By Patricia Cohen, New York Times
LAS VEGAS — Steven J. Oshins, a Nevada lawyer who specializes in estate planning, has never met the wealthy software entrepreneur Dan Kloiber, but he is nonetheless intensely interested in Kloiber’s contentious divorce.
“I have had a Google news alert on that for a couple years,” Oshins said as he discussed the case from his office in a squat pink complex about a 20-minute drive from the Las Vegas Strip. What animates Oshins is not the juicy marital feud, but the legal arcana governing a trust in Delaware where the Kloiber family parked assets worth hundreds of millions of dollars, sheltered from estate taxes.
Oshins, with a gleeful grin spreading across his face, relished the thought of the no-longer-beloved wife of Dan Kloiber busting through the trust and exposing a potential chink in the formidable trust protection armor promised by Delaware — which just happens to fiercely compete with Nevada for the lucrative business of shielding assets owned by the superrich.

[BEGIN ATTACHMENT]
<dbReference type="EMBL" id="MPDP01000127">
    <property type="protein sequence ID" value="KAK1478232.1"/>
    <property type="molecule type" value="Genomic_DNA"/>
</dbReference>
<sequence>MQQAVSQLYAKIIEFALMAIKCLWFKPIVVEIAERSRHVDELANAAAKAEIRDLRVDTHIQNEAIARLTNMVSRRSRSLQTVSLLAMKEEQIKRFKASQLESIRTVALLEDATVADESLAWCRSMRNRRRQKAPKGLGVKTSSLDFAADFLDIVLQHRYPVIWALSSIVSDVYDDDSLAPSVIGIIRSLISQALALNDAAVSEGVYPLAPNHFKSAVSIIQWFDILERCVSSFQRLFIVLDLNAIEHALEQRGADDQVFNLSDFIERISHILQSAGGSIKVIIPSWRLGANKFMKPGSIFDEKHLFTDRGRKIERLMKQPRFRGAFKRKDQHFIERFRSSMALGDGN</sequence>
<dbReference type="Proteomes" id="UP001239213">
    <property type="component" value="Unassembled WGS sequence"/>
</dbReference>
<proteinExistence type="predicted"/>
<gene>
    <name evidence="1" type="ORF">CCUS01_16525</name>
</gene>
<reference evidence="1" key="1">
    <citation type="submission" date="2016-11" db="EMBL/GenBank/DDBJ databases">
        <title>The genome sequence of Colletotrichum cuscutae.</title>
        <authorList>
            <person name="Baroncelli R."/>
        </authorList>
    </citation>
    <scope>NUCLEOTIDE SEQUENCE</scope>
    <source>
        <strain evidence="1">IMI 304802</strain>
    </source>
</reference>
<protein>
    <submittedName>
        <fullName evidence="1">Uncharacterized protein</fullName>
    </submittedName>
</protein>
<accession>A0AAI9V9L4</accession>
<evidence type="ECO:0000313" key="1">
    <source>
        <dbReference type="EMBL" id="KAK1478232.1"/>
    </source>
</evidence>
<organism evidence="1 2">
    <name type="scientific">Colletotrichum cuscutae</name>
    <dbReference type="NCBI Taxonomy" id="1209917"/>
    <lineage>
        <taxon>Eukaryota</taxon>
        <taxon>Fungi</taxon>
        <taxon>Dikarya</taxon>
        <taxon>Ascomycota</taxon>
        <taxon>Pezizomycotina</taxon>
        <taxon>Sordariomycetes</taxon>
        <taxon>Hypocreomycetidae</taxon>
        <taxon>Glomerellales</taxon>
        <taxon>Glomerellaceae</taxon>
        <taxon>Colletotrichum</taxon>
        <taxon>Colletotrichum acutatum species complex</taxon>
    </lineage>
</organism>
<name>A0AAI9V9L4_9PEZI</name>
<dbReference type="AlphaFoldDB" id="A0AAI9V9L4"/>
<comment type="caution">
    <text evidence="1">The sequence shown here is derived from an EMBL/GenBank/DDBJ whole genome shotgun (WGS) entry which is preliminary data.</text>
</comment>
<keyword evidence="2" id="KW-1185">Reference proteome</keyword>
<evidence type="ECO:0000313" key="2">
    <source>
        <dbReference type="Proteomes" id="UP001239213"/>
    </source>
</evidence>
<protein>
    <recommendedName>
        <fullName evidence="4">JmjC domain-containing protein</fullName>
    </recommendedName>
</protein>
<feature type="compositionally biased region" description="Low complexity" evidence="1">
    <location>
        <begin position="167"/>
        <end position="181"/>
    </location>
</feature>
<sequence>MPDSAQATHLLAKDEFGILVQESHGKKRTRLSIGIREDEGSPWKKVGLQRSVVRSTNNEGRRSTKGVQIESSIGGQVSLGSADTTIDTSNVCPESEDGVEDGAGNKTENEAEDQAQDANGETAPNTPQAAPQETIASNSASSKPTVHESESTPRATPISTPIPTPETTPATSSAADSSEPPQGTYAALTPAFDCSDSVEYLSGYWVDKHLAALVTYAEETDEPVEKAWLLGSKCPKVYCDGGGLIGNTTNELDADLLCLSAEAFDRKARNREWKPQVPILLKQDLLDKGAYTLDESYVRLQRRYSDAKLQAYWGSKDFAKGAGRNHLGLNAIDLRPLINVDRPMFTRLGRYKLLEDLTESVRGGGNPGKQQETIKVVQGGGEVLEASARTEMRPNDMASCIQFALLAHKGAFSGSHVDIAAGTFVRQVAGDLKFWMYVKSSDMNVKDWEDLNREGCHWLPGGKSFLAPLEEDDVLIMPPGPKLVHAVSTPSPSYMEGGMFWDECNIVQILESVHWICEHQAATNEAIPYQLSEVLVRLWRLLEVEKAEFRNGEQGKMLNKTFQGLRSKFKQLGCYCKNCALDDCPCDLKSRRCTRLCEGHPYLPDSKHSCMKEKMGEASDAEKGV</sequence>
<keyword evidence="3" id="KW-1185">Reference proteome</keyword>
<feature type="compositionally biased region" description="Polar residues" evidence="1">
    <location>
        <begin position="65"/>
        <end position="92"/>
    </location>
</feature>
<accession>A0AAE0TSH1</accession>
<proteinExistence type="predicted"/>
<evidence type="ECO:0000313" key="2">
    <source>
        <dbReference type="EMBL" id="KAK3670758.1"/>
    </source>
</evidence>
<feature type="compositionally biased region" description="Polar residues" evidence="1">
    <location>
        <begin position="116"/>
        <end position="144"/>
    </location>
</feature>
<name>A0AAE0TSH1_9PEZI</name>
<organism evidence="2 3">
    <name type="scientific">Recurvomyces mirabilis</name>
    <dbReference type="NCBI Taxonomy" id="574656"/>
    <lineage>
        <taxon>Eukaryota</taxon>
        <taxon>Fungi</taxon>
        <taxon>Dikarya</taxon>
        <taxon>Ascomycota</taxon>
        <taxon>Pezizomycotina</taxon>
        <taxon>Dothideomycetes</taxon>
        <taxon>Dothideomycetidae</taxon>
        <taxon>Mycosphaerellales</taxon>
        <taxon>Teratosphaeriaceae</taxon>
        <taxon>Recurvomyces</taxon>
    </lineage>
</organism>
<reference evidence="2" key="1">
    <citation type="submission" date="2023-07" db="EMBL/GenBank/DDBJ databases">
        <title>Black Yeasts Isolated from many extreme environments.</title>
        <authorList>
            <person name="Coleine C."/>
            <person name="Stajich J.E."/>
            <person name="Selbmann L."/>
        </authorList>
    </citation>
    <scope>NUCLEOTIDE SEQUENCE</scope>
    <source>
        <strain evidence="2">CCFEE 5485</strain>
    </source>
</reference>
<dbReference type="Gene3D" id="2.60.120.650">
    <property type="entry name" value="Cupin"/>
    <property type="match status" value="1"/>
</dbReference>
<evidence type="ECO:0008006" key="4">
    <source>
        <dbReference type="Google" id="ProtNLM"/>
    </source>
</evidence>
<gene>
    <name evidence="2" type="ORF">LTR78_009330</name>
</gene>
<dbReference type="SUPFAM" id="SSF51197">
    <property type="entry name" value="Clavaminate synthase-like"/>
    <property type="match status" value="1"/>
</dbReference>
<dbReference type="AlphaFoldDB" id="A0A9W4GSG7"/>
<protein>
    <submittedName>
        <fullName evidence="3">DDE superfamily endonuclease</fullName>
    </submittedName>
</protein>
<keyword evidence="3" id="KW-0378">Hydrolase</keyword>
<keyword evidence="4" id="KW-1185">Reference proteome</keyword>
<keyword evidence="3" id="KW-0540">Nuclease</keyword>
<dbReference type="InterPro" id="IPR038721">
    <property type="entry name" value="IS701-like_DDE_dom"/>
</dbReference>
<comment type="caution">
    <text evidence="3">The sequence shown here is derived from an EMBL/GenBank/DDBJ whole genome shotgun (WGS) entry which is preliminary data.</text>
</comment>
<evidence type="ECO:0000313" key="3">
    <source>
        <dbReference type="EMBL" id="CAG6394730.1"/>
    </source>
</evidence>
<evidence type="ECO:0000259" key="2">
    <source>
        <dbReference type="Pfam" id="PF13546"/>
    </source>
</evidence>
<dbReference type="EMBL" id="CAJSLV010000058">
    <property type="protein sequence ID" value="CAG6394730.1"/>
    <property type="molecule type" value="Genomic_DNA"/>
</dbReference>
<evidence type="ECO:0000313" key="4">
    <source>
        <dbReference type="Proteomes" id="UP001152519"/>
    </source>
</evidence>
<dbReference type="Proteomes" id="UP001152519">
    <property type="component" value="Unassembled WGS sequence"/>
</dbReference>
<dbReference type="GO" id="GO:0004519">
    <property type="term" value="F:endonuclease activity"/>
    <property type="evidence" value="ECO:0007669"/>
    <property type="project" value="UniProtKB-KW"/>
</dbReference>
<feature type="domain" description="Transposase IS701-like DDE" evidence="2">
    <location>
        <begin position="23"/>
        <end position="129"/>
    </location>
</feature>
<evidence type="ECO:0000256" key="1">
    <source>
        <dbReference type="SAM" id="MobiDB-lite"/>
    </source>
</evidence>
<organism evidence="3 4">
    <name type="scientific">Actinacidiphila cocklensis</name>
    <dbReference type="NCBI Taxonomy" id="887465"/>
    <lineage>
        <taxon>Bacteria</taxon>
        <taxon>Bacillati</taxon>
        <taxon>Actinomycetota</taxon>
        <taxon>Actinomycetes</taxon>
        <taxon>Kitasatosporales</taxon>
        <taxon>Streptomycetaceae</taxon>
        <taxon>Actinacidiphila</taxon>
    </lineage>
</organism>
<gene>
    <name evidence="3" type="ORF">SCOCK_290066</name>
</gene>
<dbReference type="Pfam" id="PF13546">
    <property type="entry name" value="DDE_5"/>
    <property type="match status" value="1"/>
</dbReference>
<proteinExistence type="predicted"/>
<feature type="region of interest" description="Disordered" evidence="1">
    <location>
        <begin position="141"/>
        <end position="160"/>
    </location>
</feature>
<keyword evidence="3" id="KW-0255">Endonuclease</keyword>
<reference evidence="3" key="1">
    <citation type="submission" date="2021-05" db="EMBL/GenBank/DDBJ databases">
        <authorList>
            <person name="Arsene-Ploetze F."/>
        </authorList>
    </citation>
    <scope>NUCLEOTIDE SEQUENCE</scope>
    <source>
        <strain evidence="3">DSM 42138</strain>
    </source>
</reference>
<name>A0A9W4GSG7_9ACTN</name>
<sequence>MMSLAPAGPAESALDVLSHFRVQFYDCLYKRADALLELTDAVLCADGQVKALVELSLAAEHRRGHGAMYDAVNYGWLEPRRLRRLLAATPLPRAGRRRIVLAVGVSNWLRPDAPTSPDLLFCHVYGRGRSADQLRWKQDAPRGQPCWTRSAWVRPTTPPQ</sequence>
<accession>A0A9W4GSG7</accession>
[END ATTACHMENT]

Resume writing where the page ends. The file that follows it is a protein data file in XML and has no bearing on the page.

Although most out-of-town visitors are drawn to the city’s roulette wheels and slot machines, Oshins and a battalion of tax lawyers, accountants, advisers, trust administrators and bankers cater to an elite clientele that insists on a much more reliable way to build a fortune.
With their backing, Nevada has stoked an aggressive rivalry among a smattering of states to baby-sit the wealth of the nation’s top 1 percent, pressing public officials to pass laws, streamline regulations, lower fees and replace DMV-level service with concierge treatment.
Yet even as more and more states seek ways to help the richest Americans protect their wealth from creditors, divorcing spouses and children, as well as some federal and state tax collectors, critics worry that the effort …